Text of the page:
January 4, 1929 Bose Ikard, cowboy, died. Ikard was born enslaved between 1843 and 1847 in Summerville, Mississippi but raised in Parker County, Texas. He was freed after the Civil War and worked as a tracker and cowboy, working cattle drives until 1869. After that, he worked as a farmer until his death. Aspects of his life served as an inspiration for the African American cowboy in the movie "Lonesome Dove." A Texas Historical Marker is installed at his gravesite and the Bose Ikard Elementary School is named in his honor.

January 4, 1935 Floyd Patterson, hall of fame boxer, was born in Waco, North Carolina. Patterson started boxing at 14 and won the Gold medal at the 1952 Helsinki Summer Olympic Games as a middleweight. Patterson turned professional following the Olympics and became the youngest World Heavyweight Boxing Champion in history in 1956. After losing his title in 1959, he became the first man to regain the title in 1960. Patterson lost the title again in 1962 but continued to box until retiring in 1972 with a career record of 55 wins, 8 losses, and 1 draw. Patterson became chairman of the New York State Athletic Commission and was inducted into the International Boxing Hall of Fame in 1991. Patterson died May 11, 2006. He published his autobiography, "Victory Over Myself," in 1962. A biography, "Floyd Patterson: The Fighting Life of Boxing's Invisible Champion," was published in 2012.

January 4, 1937 Grace Bumbry, considered one of the leading mezzo-sopranos of her generation, was born in St. Louis, Missouri. Bumbry won a competition singing the aria "O don fatale" at 17 but was denied the first-place prize scholarship to the local music conservatory because it did not accept Black students. She studied at Boston University, Northwestern University, and the Music Academy of the West before making her operatic debut in 1960. She gained international renown in 1961 when she was cast as Venus at Bayreuth in Germany, the first Black singer to appear there. Bumbry made her Metropolitan Opera debut as Princess Eboli in "Don Carlo" in 1965. She founded the Grace Bumbry Black Musical Heritage Ensemble in the 1990s to preserve and perform traditional Negro spirituals. She founded the Grace Bumbry Vocal and Opera Academy in Berlin, Germany in 2009. Bumbry received Kennedy Center Honors that same year.

January 4, 1937 Willie Jeffries, hall of fame coach and the first African American head football coach at a National Collegiate Athletic Association Division 1-A college, was born in Union, South Carolina. Jeffries earned his bachelor's degree in civil engineering and master's degree in guidance and counseling from South Carolina State University. He began his coaching career at his alma mater in 1973. He became the head football coach at Division 1-A Wichita State University in 1979, a position he held for five seasons. He coached at Howard University from 1984 to 1988 and returned to South Carolina State in 1989 and coached until 2001. Jeffries compiled a record of 179 wins, 132 losses, and 6 draws over his career. He won three Black National Championships and seven Mid-Eastern Athletic Conference Championships. Jeffries was named head football coach emeritus at South Carolina State in 2010 and the football field was named in his honor. He was inducted into the College Football Hall of Fame that same year.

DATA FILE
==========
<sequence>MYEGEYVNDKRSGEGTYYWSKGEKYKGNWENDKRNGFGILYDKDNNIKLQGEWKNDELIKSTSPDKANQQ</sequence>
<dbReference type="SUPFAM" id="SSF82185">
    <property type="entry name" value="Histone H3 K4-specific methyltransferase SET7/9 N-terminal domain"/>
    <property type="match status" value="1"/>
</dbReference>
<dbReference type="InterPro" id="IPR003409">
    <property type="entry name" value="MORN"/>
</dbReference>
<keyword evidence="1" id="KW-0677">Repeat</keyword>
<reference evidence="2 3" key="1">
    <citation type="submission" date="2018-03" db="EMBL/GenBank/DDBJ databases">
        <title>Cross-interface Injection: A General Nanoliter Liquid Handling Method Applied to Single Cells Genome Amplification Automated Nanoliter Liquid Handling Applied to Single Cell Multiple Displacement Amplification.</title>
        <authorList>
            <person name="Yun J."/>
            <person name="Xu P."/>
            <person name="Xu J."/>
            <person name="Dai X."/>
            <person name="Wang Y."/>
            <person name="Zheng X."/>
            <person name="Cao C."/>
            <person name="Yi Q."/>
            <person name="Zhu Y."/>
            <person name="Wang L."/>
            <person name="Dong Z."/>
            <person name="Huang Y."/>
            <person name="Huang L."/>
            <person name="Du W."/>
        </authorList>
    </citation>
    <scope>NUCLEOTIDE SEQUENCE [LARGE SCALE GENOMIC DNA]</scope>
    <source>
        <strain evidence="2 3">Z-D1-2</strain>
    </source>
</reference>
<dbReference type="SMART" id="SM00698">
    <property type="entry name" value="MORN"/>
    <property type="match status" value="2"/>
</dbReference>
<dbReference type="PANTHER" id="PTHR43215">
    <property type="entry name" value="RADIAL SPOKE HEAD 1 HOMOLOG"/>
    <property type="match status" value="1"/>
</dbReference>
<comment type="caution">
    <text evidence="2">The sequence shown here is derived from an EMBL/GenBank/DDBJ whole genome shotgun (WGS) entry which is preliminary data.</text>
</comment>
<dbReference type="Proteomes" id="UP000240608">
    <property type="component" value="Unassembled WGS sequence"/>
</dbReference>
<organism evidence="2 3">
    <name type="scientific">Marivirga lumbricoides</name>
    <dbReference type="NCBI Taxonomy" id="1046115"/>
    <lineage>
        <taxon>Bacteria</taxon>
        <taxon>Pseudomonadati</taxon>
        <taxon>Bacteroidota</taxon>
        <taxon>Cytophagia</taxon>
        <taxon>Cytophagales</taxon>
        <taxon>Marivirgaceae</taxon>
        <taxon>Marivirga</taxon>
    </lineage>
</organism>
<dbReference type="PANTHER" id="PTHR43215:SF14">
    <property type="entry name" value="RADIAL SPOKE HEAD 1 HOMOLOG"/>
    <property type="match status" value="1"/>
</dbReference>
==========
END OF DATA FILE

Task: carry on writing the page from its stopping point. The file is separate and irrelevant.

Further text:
January 4, 1958 Archie Alphonse Alexander, mathematician and engineer, died. Alexander was born May 14, 1888 in Ottumwa, Iowa but raised outside of Des Moines, Iowa. He attended the State University of Iowa (now University of Iowa) where his prowess on the football field earned him the nickname "Alexander the Great." Alexander earned his Bachelor of Science degree in engineering in 1912, the first African American to earn an engineering degree from the school. He formed his own company in 1917 and over the years was responsible for the construction of many roads and bridges around the country. Alexander received an honorary Doctor of Engineering degree from Howard University in 1946. He was appointed Governor of the Virgin Islands by President Dwight D. Eisenhower in 1954.

January 4, 1969 Paul Lawrence Dunbar Chambers, Jr., hall of fame jazz double bassist, died. Chambers was born April 22, 1935 in Pittsburgh, Pennsylvania but raised in Detroit, Michigan. He started studying music as a young man and started formal bass training in 1952. Chambers moved to New York City soon after. He joined the Miles Davis quintet in 1955 and played on many of Davis' classic albums, including "Kind of Blue" (1959) and "Sketches of Spain" (1960). Chambers left Davis in 1963 and played with the Wynton Kelly trio until 1968. He also played on numerous other albums, including Thelonious Monk's "Brilliant Corners" (1956), John Coltrane's "Giant Steps" (1960), and Wes Montgomery's "Smokin' at the Half Note" (1965). Albums by Chambers as leader include "Chambers' Music" (1956), "Bass on Top" (1957), and "1st Bassman" (1960). Chambers was posthumously inducted into the Down Beat Jazz Hall of Fame in 2011.

January 4, 1982 William Landon "Gorilla" Jones, hall of fame boxer, died. Jones was born May 12, 1906 in Memphis, Tennessee. He started boxing professionally in 1923 and won the World Middleweight Boxing Championship in 1925. Jones lost the title later that year but continued boxing until retiring in 1940 with a record of 101 wins, 24 losses, and 13 draws. After retiring, he served as a chauffeur and bodyguard for the movie star Mae West and trained other boxers from the late 1940s to the 1970s. Jones was posthumously inducted into the International Boxing Hall of Fame in 2009.




Cyril Lionel Robert James

 Historian, journalist and author

Mathematician and engineer

The first Black female lawyer